Well, Microsoft has a new logo. That’s it, right above this sentence. The goal behind the new look is to “signal the heritage but also signal the future — a newness and freshness.” It’s simple design feels like an attempt to capture the sleek minimalism of Apple, but is it successful? I’m not a designer, so I took it to Rocksauce Studios CEO and master designer Q Manning, who had this to say: “It’s terribly boring.” He later expanded: “The new Microsoft logo is boring, with mediocre typography. No energy or excitement. Homogeneity incarnate.” Strike one! What do you think?
How much has the internet changed since 2002? Mashable has this startling infographic, which will transfer you back to a simpler time, back when Friendster was a think and it took you twelve minutes to download a song.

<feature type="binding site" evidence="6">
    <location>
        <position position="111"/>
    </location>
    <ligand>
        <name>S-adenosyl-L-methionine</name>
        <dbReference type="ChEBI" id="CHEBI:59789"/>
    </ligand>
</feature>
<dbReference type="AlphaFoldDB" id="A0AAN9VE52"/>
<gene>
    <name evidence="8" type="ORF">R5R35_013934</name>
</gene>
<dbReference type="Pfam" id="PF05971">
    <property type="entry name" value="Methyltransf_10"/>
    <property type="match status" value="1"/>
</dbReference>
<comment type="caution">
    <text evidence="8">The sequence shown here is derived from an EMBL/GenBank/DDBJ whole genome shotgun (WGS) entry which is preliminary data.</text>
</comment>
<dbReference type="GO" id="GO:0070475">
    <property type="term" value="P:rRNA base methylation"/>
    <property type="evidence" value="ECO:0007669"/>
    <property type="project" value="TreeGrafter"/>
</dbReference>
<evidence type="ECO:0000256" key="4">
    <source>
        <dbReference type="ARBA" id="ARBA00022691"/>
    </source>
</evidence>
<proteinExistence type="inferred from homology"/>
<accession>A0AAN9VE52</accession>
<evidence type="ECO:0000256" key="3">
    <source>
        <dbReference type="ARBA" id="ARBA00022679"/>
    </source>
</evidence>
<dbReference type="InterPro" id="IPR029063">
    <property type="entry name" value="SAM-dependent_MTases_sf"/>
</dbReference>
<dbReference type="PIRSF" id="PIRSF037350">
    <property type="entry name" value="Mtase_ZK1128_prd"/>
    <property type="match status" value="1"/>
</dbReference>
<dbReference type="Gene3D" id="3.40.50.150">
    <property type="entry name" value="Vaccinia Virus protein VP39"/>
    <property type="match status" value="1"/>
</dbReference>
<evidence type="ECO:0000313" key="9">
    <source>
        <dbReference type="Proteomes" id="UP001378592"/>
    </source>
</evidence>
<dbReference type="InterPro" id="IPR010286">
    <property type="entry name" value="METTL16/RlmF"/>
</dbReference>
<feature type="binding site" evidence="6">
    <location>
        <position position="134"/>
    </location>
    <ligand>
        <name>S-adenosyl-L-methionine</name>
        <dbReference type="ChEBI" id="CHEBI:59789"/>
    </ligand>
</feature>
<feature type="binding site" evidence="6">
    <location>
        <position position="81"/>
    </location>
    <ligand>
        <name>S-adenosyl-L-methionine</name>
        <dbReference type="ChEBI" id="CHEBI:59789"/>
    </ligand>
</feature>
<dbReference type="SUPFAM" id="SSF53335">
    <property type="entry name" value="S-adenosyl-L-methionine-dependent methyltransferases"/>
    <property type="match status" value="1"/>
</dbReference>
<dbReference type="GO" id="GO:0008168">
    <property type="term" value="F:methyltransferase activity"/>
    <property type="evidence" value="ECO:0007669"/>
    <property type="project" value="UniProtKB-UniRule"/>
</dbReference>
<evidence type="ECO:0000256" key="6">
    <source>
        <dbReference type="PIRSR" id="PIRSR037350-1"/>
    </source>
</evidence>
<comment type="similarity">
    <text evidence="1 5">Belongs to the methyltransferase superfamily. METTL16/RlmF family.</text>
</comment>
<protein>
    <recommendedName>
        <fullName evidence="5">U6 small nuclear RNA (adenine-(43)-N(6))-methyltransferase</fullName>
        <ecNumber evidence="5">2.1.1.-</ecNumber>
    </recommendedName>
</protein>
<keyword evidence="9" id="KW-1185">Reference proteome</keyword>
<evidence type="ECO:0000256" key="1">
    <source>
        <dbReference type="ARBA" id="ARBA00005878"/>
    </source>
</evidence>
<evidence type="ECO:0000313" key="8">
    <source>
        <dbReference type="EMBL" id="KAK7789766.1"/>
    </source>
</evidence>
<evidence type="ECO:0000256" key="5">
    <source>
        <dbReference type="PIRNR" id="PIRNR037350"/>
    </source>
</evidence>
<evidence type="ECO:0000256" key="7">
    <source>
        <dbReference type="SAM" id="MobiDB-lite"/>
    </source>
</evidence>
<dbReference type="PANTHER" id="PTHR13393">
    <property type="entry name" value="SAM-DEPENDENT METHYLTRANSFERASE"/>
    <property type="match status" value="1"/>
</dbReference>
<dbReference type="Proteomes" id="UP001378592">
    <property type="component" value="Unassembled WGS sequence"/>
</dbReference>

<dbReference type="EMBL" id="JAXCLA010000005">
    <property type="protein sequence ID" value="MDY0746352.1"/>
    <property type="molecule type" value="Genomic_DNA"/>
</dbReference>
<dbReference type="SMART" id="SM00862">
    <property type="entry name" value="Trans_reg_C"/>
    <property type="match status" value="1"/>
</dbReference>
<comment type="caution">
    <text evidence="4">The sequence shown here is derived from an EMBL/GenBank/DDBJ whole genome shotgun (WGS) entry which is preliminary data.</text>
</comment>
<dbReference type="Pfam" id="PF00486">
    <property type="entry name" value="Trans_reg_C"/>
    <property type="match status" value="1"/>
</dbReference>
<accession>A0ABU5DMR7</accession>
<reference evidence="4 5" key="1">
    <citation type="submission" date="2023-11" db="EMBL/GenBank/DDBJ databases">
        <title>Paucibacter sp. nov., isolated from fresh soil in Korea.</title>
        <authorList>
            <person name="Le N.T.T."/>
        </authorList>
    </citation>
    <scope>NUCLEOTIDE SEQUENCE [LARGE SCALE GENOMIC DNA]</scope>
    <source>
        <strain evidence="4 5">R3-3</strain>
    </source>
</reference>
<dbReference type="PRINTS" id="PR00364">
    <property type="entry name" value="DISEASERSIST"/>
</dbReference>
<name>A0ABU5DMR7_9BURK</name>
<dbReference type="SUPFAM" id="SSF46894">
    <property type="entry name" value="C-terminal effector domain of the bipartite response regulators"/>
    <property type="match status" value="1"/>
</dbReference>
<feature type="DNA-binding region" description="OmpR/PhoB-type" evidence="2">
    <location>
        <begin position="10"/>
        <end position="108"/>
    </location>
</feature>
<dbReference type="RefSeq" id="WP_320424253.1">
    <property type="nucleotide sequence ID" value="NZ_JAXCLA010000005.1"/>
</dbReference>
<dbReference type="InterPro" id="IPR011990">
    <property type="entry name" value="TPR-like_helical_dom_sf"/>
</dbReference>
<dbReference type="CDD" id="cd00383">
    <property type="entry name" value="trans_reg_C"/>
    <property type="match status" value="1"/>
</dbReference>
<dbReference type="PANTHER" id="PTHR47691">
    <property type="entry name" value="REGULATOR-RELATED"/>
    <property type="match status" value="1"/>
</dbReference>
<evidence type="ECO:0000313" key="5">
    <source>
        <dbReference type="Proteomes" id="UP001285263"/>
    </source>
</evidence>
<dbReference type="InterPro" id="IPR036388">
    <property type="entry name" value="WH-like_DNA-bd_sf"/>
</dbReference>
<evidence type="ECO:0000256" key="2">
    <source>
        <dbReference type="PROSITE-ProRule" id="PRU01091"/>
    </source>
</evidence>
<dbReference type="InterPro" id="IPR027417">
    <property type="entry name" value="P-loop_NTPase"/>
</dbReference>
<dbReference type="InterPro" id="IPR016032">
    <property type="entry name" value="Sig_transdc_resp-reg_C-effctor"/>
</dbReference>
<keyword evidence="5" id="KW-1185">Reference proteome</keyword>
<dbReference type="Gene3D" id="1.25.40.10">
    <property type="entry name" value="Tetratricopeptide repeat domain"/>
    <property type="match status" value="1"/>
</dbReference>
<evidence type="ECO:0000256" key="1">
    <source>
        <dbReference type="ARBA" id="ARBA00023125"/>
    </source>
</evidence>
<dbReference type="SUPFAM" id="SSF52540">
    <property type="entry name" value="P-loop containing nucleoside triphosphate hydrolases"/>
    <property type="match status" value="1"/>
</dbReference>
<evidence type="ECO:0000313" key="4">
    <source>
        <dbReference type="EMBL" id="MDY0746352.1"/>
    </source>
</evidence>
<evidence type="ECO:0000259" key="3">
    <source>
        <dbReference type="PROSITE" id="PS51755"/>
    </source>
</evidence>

Yesterday, I wrote about a new site that tracked Twitter F-bombs to their geographic origins. Now, Amazon is tracking sales of politically charged books across the country and noting where they’re being sold (and which direction they lean) on a map. Right now, the map is mostly red as Republican-authored books are generally outselling Democrats. Check it out here.
In case you were wondering why it’s a good thing that the attempted merger of AT&T and T-Mobile, didn’t go through, here you go. Wireless service almost become a duopoly in the United States and that wasn’t going to help anyone, especially customers.
Nikola Tesla may not have had a hand in directly inventing the internet or mobile technology (he died 80-odd years ago, after all), but his technological innovations changed the world and many of his theories sound eerily like concepts that would not be revisited for decades to come (including a tower that would provide “wireless energy” to the entire world). Every fan of technology should also be a fan of Tesla, which is why the success of this Indie GoGo campaign is wonderful.